Don’t call them populists

Italy
Elections
Far-Right
New Interior Minister and League leader Matteo Salvini with the leader of the M5S, Italy's Minister of Labor and Industry Luigi Di Maio, at the Quirinal palace in Rome, Italy, June 1, 2018. Photo: REUTERS/Tony Gentile
New Interior Minister and League leader Matteo Salvini with the leader of the M5S, Italy's Minister of Labor and Industry Luigi Di Maio, at the Quirinal palace in Rome, Italy, June 1, 2018. Photo: REUTERS/Tony Gentile

Pundits have termed the new Italian government populist, anti-establishment, nationalist. All these labels are somewhat useful, but they hide another key fact: this government marks a drastic shift to the right.

Theirs is likely to become the most rightwing government Italy has seen in decades

The Five Star Movement (M5S, who gained some 32 per cent of the vote in the 4 March election) and the far-right League (formerly campaigning as Northern League, 17 per cent) have formed a government coalition with a hard line on immigration, tax reform and LGBTIQ rights.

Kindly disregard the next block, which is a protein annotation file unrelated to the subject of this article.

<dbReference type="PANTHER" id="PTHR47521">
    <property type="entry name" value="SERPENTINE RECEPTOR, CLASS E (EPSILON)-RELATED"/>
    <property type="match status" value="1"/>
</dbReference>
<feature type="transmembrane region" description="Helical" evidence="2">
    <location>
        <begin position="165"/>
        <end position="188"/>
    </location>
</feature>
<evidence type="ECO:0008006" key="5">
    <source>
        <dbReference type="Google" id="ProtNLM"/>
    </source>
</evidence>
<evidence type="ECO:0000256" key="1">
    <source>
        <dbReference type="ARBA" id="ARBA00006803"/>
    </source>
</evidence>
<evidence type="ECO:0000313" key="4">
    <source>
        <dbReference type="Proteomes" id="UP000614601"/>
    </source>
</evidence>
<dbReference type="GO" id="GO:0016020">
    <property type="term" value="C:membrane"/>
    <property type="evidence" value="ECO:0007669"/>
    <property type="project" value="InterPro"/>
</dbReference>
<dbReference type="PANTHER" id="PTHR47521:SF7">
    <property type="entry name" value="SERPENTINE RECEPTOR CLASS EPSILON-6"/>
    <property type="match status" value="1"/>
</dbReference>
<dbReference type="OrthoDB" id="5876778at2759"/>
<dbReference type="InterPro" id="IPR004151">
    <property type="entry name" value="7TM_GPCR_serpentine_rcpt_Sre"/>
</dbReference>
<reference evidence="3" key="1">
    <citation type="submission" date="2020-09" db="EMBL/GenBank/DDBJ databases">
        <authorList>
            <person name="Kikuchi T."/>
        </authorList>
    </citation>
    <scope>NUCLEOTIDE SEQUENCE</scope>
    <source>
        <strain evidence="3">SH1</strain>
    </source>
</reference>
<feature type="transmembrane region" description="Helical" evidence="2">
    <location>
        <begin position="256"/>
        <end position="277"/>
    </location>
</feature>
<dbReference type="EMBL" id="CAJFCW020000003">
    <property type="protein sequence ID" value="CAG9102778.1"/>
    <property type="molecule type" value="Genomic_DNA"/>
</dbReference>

The two parties formed a government coalition in May. They agreed on a ‘Contract for the Government of Change’ detailing their policy objectives, and to give the Prime Minister role to law professor Giuseppe Conte, who is not a member of either party.

But on 27 May, Italian President Sergio Mattarella sent the country into a widely-covered political crisis (the one you have probably read about), after he vetoed the coalition’s choice for Finance Minister, eurosceptic Paolo Savona. He asked IMF economist Carlo Cottarelli to form a provisional technical government instead.

After a few days’ standoff, the M5S-League coalition made another bid to govern, and was sworn into power on 1 June, with Conte as PM and law professor Giovanni Tria as Finance Minister instead of Savona – who, despite his euroscepticism and Mattarella’s earlier veto, has now been made Minister for EU Policies. Tria is thought to be close to the League’s economic stance, but favours reform rather than departure from the Euro.